The World Series That Never Was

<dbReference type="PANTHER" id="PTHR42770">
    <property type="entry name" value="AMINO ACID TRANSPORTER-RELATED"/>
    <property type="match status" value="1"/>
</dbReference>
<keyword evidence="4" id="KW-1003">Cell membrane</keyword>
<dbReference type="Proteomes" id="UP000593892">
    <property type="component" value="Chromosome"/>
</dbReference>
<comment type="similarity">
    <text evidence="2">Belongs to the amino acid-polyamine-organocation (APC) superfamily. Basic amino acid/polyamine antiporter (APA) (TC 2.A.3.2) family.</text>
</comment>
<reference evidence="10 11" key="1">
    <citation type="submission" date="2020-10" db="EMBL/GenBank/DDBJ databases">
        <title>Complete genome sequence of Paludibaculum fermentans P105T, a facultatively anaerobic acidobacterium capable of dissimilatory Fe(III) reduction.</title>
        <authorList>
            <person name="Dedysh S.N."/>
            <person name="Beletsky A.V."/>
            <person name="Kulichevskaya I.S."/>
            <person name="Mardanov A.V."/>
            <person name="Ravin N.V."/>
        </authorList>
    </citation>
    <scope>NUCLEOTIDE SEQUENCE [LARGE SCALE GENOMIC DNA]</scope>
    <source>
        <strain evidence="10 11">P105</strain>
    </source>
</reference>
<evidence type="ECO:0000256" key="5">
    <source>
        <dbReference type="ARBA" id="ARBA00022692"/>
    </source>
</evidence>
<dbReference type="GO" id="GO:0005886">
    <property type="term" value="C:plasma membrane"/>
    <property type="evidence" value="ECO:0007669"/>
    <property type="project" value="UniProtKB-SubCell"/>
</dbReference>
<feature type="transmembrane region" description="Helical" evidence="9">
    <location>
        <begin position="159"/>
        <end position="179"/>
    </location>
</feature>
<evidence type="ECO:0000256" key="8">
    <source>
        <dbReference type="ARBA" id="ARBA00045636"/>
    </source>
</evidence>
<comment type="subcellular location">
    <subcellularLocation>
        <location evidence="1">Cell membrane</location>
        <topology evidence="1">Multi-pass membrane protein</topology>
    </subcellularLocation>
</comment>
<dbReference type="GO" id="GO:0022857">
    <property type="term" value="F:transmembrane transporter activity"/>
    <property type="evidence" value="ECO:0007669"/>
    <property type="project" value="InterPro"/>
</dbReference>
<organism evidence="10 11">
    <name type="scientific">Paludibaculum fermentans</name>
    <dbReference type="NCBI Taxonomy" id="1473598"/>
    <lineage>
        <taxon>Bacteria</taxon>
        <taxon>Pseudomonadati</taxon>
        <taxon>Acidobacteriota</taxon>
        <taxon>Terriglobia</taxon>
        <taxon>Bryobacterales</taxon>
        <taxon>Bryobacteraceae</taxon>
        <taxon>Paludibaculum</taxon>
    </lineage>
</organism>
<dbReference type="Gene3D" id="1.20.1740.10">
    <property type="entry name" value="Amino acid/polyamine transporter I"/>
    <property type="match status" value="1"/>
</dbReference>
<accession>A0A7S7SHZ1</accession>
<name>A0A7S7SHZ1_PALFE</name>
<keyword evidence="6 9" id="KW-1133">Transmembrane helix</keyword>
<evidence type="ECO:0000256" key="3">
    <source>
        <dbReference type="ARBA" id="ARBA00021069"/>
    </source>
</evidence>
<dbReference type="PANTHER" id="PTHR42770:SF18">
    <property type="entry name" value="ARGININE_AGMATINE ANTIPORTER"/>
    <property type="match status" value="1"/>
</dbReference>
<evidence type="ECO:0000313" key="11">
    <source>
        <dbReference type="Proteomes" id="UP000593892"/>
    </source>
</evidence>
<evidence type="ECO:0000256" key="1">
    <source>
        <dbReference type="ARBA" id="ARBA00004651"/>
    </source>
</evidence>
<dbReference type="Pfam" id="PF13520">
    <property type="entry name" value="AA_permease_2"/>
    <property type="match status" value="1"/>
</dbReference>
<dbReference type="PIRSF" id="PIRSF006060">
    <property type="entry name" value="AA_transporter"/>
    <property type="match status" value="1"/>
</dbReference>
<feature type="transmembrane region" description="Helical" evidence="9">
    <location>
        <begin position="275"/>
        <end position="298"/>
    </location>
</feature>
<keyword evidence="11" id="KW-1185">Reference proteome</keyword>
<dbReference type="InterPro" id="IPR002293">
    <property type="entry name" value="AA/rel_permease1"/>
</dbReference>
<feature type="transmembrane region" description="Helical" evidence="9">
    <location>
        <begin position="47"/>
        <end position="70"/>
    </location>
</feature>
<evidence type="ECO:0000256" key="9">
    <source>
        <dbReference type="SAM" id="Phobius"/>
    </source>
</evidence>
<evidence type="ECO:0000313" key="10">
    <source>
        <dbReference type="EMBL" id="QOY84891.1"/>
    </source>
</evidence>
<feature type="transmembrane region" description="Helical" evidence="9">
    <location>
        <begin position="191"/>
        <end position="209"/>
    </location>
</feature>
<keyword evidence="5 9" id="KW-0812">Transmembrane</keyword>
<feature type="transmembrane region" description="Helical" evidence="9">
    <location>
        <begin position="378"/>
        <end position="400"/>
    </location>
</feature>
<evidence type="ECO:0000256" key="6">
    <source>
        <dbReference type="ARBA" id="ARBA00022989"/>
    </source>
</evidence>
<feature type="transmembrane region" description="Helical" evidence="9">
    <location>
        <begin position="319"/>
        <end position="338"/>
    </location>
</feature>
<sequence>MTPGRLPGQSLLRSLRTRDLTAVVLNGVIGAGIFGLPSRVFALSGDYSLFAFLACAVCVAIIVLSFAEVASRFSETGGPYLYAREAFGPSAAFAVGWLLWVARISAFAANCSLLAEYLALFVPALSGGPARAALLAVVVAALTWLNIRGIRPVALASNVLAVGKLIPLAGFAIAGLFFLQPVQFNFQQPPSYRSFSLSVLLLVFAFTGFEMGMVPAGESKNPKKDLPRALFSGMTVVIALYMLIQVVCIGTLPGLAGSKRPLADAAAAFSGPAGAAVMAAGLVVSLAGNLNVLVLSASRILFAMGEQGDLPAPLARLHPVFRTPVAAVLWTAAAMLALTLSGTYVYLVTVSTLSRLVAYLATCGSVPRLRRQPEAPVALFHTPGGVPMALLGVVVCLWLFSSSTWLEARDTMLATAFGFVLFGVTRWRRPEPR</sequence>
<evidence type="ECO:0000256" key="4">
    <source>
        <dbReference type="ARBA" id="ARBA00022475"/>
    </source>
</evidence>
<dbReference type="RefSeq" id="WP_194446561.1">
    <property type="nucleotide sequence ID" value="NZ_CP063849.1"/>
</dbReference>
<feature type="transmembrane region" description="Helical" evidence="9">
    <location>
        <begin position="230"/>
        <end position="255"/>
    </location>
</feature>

The history of the modern World Series has two benchmarks that are both cemented in egos. The cancellation of the 1994 World Series became the victim of a management-labor dispute — a casualty of a lack of common sense and mutual remediation, but the first hint of ego-driven baseball events happened in 1904. In fact, the 1904 World Series was never played. There was a business dispute between the established National League and the upstart American League. However, the primary reason was a petty feud between New York Giants manager John McGraw and American League president Ban Johnson. In 1903, the Boston Americans beat the Pittsburgh Pirates in the first World Series. In the off-season, both league's agreed that their respective champions would again meet in October. Despite the agreement, Giants owner John T. Brush publicly stated as early as July 5, 1904, that his team wouldn't play any champion from the American League. At the time, the New York Highlanders led the Americans by one game. Boston won, but McGraw said that his team was already the world champion because they won "the only real Major League." The Giants also deemed the World Series an exhibition with no real value. The Giants were mercilessly criticized in the newspapers for "chickening out" on facing the Americans that they agreed to play the World Series in 1905, where they beat the Philadelphia A's in five games. Not long after, an agreement was made and the World Series became a permanent event. The World Series has been played every year since, with the exception, of course, of the aforementioned 1994 season.